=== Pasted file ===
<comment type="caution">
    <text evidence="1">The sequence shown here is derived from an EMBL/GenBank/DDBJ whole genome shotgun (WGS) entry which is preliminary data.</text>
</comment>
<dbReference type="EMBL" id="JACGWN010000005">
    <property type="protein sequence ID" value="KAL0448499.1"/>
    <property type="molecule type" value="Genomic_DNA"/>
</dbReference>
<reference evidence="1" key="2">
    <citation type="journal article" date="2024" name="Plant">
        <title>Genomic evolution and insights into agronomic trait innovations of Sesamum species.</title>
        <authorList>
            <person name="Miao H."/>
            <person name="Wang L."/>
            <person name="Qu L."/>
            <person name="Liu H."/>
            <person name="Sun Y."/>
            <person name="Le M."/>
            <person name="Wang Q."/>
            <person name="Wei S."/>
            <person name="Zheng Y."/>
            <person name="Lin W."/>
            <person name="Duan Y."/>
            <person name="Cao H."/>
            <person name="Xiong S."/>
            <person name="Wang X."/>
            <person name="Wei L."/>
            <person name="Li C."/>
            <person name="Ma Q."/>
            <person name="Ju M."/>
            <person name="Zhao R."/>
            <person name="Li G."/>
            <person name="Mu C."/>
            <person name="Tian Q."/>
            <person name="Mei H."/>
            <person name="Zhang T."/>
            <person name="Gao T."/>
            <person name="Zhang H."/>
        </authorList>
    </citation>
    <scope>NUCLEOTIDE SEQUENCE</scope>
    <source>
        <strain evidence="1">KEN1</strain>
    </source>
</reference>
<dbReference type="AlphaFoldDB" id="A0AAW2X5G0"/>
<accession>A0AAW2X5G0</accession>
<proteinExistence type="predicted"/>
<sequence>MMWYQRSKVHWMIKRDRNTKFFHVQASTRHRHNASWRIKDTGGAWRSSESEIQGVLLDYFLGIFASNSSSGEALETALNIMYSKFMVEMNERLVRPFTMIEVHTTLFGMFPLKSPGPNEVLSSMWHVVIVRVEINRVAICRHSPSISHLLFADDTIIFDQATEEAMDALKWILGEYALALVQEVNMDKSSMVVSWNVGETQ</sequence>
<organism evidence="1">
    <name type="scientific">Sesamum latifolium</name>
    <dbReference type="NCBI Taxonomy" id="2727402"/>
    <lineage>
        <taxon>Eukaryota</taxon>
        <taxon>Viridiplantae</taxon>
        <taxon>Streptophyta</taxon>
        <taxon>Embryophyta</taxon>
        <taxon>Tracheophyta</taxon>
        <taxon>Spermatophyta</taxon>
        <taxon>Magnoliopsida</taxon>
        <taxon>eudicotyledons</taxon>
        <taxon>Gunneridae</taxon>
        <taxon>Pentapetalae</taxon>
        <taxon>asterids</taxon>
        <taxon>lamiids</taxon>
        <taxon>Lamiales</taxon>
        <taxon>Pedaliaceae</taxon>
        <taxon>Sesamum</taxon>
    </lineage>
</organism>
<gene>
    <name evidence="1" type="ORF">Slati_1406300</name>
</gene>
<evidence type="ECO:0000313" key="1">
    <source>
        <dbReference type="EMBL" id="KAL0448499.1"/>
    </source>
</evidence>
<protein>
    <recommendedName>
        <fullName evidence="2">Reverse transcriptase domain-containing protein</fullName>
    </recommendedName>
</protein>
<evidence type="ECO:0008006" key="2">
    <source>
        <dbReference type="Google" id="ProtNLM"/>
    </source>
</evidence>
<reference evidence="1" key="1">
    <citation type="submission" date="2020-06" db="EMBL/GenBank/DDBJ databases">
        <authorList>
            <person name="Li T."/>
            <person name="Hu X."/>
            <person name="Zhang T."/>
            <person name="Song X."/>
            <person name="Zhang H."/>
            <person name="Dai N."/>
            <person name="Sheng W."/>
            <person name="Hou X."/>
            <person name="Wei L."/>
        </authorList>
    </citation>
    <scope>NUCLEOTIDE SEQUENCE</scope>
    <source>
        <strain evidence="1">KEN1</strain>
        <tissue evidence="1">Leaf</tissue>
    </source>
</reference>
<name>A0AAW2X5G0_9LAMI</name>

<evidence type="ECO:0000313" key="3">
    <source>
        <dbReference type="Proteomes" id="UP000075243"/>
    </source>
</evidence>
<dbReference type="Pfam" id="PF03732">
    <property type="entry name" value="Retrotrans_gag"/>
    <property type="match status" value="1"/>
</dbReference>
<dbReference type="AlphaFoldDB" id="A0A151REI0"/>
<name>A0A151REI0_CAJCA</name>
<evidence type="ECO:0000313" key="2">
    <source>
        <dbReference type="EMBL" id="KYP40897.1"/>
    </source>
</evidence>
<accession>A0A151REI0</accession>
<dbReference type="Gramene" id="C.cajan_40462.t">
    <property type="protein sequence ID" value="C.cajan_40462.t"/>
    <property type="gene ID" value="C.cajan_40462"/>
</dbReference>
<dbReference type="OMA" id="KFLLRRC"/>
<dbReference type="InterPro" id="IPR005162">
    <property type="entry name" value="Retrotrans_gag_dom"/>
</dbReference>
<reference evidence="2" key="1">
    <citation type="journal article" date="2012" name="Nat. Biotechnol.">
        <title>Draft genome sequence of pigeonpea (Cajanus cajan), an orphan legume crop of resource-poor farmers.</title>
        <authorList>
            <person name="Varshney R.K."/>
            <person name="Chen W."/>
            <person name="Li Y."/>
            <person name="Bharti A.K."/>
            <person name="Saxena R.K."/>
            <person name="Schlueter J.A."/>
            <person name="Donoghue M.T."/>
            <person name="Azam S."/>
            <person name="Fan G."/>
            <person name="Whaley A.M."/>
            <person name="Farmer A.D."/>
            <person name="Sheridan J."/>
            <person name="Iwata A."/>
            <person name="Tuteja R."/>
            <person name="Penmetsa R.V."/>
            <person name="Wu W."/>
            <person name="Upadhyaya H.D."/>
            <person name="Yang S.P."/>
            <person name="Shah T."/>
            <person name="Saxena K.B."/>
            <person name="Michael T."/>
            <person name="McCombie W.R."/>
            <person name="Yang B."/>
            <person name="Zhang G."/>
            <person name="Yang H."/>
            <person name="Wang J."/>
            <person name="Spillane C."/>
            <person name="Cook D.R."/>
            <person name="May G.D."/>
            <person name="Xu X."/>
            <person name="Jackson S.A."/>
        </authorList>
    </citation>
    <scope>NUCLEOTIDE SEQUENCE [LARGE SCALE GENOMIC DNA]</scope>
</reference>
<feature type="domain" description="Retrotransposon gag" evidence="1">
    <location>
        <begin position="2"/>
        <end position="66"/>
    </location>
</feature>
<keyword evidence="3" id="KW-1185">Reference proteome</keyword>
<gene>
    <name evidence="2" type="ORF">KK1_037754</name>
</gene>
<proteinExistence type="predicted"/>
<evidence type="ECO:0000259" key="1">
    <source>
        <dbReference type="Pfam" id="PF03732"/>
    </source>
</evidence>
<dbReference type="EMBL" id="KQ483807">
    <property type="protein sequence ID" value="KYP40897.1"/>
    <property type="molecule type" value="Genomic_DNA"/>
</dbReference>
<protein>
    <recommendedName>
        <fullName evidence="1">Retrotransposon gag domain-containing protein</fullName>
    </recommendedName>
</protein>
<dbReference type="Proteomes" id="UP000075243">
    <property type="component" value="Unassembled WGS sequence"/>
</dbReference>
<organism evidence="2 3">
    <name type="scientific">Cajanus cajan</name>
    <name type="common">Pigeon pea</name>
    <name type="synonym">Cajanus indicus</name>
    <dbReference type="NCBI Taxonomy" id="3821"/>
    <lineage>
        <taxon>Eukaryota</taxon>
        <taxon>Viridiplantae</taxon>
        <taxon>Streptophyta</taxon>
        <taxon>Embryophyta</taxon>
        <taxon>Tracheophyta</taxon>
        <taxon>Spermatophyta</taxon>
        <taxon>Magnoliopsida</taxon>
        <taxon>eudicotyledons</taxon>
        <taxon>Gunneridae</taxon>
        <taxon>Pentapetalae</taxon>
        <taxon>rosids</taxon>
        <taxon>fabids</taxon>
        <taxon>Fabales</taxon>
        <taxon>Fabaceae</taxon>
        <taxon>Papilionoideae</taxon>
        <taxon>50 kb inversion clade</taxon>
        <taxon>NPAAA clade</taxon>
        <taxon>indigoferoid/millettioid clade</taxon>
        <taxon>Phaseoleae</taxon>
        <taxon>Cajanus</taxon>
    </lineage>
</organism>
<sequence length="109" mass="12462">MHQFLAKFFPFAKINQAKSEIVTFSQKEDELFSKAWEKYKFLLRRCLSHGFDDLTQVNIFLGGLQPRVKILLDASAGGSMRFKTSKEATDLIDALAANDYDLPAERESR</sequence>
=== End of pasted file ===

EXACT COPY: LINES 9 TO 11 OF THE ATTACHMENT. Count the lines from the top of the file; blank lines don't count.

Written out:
    <citation type="journal article" date="2024" name="Plant">
        <title>Genomic evolution and insights into agronomic trait innovations of Sesamum species.</title>
        <authorList>